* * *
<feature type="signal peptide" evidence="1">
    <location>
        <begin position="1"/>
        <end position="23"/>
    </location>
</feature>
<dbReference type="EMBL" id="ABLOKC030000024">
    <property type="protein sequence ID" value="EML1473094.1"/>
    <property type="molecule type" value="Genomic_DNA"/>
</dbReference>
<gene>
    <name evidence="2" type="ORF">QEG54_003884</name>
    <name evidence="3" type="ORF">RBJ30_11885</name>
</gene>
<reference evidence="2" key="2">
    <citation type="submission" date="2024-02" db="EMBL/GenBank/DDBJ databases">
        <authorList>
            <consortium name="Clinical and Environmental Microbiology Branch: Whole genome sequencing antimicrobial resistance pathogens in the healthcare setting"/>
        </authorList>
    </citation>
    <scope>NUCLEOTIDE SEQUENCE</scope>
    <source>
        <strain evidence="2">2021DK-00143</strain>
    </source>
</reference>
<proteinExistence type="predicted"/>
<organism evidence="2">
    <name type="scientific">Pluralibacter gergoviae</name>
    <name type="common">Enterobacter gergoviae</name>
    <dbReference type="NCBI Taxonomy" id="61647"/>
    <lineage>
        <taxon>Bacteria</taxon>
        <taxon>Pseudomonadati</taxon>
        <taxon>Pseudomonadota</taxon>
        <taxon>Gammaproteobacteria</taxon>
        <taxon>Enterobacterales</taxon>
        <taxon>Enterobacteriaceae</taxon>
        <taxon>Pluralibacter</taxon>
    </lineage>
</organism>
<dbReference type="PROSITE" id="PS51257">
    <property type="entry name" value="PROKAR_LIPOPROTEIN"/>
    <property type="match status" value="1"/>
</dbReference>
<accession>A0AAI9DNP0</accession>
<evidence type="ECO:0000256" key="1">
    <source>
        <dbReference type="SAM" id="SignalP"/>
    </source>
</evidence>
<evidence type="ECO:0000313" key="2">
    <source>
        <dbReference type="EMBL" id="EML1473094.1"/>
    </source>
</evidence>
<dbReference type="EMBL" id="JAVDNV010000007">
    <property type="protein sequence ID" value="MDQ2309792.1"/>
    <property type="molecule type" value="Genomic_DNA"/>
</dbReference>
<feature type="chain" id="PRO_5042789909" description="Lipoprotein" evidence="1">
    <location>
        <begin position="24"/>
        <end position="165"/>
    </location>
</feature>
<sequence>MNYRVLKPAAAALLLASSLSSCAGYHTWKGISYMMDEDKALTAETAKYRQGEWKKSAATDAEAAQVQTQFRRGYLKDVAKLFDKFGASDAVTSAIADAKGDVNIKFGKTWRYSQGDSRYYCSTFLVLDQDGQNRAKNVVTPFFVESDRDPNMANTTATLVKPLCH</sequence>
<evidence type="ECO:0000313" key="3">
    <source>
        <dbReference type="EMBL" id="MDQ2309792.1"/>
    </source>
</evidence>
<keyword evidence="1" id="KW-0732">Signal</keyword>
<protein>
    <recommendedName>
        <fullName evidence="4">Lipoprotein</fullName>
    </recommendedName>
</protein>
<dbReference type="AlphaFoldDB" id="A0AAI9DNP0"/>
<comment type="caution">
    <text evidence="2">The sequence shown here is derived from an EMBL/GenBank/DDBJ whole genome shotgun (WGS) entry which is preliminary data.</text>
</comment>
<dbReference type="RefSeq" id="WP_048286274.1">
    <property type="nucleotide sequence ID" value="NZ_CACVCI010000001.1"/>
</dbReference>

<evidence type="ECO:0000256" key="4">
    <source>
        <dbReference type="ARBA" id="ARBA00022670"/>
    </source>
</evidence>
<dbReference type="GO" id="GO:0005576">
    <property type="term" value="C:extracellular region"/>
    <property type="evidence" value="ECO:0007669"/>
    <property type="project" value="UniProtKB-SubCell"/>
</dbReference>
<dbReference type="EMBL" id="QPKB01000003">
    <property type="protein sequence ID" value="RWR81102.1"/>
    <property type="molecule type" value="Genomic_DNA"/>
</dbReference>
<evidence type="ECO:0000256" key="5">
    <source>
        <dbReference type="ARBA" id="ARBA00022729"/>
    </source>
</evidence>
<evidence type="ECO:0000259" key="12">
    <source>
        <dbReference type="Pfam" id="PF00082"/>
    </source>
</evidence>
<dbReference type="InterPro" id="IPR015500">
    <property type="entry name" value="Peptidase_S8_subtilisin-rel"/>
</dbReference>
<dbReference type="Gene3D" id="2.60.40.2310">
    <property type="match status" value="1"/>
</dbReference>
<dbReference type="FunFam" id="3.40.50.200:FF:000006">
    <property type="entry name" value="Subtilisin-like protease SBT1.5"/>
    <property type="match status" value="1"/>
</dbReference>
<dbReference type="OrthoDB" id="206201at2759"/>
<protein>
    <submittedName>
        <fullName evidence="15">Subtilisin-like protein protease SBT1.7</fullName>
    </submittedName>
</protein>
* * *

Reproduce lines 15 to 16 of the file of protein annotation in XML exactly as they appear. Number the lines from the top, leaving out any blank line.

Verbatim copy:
<reference evidence="2" key="2">
    <citation type="submission" date="2024-02" db="EMBL/GenBank/DDBJ databases">